20620809 tn?1504362969

Gum Disease linked to Higher death rate with Covid 19

Recently it has been published that doctors note that those with gum disease die at a rate of 9 times more when they get covid 19. Interesting and scary.  https://bestlifeonline.com/gum-disease-die-covid-news/  
Wonder why? Any thoughts on why this would be?  
1 Responses
517872 tn?1623105664
Before the virus out-break there existed evidence about relation between Teeth infection, Gum diseases and heart attacks. So, has to be a connection and that is why Oral hygiene is important.
I was thinking about the same thing. Only recently (like in the last decade) have they realized and publicized that dental issues aren't just a nice-to-handle issue for the teeth's sake, and that sometimes the kind of bacteria in decayed teeth can be very dangerous to the whole body. They now tell pregnant women that tooth decay can impact the health of their developing baby, for example. When my dad got old, he had a couple of molars that were clearly rotten (his breath was awful) but his wife didn't push him to get them taken care of. He finally did have them pulled after probably five years of increasingly horrible breath. What began for him almost at that same time, was Alzheimer's. We always wondered if the dementia was caused (or increased) by those years with rotten teeth. With infection in your head right by the brain, how could there not be an impact?

The article linked here speculates that the statistical link between bad outcomes with Covid and gum disease might be because the gum disease can cause inflammation of the whole body. All the more reason to love your dentist!
Except, nothing dentists do is actually good for you nor do they get rid of infection.  The only procedure that might get rid of infection cleanly is an extraction, but even then, and quite often, while the tooth is gone, the infection isn't.  You just don't notice it much.  Root canals lock infection inside the tooth, as only the largest canals can be cleaned out, and even then, there is often lingering infection above the gum line.  Filling a cavity puts toxic substances in place of a toxic substance, and the least toxic filling materials don't last that long.  Dentists are mostly to free us from pain, and that's a big big thing, but they really don't necessarily free us of infection or toxicity up there.  Plus, as you age, the amount of radiation up there just goes up.  This isn't that unusual.  Surgeries seldom fix anything completely, either.  We all do the best we can, and some just do what pays well, and some don't keep up with current knowledge, but the luckiest folks are those who just have really good teeth.  I only know all this because I have really bad teeth, and so you learn.  I read a very interesting article by a dentist who pointed out way better than I can just how bad for you dentistry is, and yet it's still better than the alternative, which is living the life you do have in constant pain.  So I am wondering how useful the above data is, given that dental procedures don't usually find infection or fix it completely.  So while we may draw a correlation between those with obvious gum disease, that doesn't count all the rest of us who have some but don't know it because our dentists didn't find it.  Maybe the correlation is, therefore, much weaker than reported, which is what I expect.  But who knows?  Just to say, don't worry about it, folks, we really can't know.  Peace, all, and stay safe.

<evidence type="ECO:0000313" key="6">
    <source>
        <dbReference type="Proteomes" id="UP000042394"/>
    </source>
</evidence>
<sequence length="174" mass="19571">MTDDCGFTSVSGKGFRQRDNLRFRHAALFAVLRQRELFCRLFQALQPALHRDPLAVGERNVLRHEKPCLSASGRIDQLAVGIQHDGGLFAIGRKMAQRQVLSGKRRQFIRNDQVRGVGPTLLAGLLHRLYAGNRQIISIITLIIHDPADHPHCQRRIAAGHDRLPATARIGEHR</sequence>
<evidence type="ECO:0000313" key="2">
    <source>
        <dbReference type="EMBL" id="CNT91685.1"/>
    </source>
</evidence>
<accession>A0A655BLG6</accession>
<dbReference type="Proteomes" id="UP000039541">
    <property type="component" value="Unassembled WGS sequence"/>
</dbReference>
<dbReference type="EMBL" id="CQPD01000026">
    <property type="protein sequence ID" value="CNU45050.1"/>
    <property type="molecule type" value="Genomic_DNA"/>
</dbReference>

And I would also add, most with gum disease, which takes a long time to notice, are older.  Those with Alzheimer's are older.  Covid is vastly more toxic to those who are older.  Age may be the factor here.
I never learned if Dad had gum disease, so my comment might not match what the article is saying anyway. He did have decayed teeth. Cause and effect obviously can't be shown here -- both things could have come along with aging and had had nothing to do with each other. But when someone is slowly slipping into Alzheimer's and you're also wondering why on earth his wife hasn't pressed him to take care of the smelly teeth, it's natural to at speculate that the one condition prompts or aggravates the other.
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